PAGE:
In Family Law
Thanks to the passage of a controversial bill, there are several noteworthy changes coming to the way that Connecticut courts view alimony (also known as “spousal support” or “spousal maintenance”). The changes will be effective as of October 1, 2013, so it is a good idea for attorneys and clients alike to have a basic understanding of the modifications.

Gender inclusion

One of the more obvious changes to Connecticut spousal maintenance laws is that they will now be gender-inclusive. The former law, drafted in 1973, was aimed almost entirely at providing support for women, using the feminine pronoun “she” or the term “wife” throughout. The updated statute will make it clear that, in this era of gender equality, both males and females have the right to seek alimony.

The old law included a provision – struck by the new statute – that allowed the wife to consider her earnings as “separate property,” and not have that income considered by judges when making spousal support determinations.


Connecticut is one of the few states that still allow judges to order permanent alimony. To the dismay of many, and the delight of some, that hasn’t changed, but the new statutes do greatly improve the need for judicial consideration before such a drastic order is entered. The upcoming laws make judges not only think long and hard about making an alimony award of indeterminable length (in the language of the statute one that “by its terms will terminate only upon the death of either party or the remarriage of the alimony recipient”), but judges must also spell out the facts and circumstances they feel will warrant permanent spousal maintenance.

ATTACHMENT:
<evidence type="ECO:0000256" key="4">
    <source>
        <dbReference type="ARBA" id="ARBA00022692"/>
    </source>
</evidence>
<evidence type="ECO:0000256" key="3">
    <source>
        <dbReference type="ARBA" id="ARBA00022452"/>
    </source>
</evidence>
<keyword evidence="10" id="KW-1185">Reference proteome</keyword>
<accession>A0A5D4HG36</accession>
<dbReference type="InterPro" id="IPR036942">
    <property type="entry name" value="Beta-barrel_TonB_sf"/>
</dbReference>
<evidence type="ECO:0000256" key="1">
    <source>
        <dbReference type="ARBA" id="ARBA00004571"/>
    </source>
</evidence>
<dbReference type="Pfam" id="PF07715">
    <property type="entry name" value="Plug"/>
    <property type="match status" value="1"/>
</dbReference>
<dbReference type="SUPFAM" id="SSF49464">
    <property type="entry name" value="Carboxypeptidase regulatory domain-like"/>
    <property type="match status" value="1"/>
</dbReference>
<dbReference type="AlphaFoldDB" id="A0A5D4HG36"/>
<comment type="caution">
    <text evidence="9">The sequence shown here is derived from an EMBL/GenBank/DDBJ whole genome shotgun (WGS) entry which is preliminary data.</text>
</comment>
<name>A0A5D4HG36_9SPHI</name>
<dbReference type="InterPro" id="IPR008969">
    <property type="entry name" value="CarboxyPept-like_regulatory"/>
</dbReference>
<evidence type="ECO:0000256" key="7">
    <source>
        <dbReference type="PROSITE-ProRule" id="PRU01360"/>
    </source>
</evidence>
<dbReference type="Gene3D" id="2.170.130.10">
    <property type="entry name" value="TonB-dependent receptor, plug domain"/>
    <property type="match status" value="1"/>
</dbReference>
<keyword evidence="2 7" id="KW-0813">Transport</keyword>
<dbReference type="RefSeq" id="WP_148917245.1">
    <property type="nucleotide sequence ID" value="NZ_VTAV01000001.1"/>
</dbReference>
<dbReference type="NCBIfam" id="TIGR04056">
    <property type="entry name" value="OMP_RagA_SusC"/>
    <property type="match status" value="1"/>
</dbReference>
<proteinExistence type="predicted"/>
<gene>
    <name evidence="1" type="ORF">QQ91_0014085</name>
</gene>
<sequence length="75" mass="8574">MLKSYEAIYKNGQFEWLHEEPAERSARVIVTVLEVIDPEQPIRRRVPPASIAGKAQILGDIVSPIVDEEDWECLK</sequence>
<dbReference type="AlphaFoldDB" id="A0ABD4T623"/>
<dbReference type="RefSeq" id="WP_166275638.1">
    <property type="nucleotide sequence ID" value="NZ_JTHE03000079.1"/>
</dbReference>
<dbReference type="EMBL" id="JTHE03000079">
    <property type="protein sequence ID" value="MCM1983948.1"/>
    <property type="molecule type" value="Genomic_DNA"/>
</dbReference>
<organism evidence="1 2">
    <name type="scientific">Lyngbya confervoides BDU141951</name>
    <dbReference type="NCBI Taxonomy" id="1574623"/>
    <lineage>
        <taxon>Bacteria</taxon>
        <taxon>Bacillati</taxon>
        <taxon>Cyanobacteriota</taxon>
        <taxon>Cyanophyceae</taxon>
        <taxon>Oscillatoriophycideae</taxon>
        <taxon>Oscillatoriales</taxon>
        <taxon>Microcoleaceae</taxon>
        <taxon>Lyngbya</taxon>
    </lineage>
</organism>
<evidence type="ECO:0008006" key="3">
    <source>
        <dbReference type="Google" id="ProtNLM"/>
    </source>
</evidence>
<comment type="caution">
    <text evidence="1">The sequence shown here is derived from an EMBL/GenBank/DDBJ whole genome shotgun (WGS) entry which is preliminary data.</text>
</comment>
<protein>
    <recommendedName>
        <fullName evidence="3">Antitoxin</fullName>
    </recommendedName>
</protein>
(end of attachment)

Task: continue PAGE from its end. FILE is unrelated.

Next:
Factors for consideration

The current law provides several factors for judges to consider when deciding alimony requests, but the modified law adds some that supporters feel will ensure that the proverbial playing field is even before a determination is made. The new law will make judges consider all evidence submitted by both parties before making a decision, and provides the following factors:

  • Length of the marriage
  • Health of both parties
  • Expenses of both parties
  • Age of both parties
  • Ability of the party from whom support is requested to make those payments
  • Whether the requesting spouse actually needs the income
  • Fault/behavior/circumstances that led to the divorce
  • Income of both parties
  • Education level of each party
  • Employability
  • Vocational skills
  • Feasibility of a custodial parent in obtaining outside income
  • Earning capacity of both

Finding help

Are you currently involved in a spousal support dispute? Do you have questions about how alimony works? Anticipate that you will be divorcing or separating after October 1 and are interested in learning more about how the new alimony laws will affect you? If so, seek the advice of an experienced family law attorney in your area.

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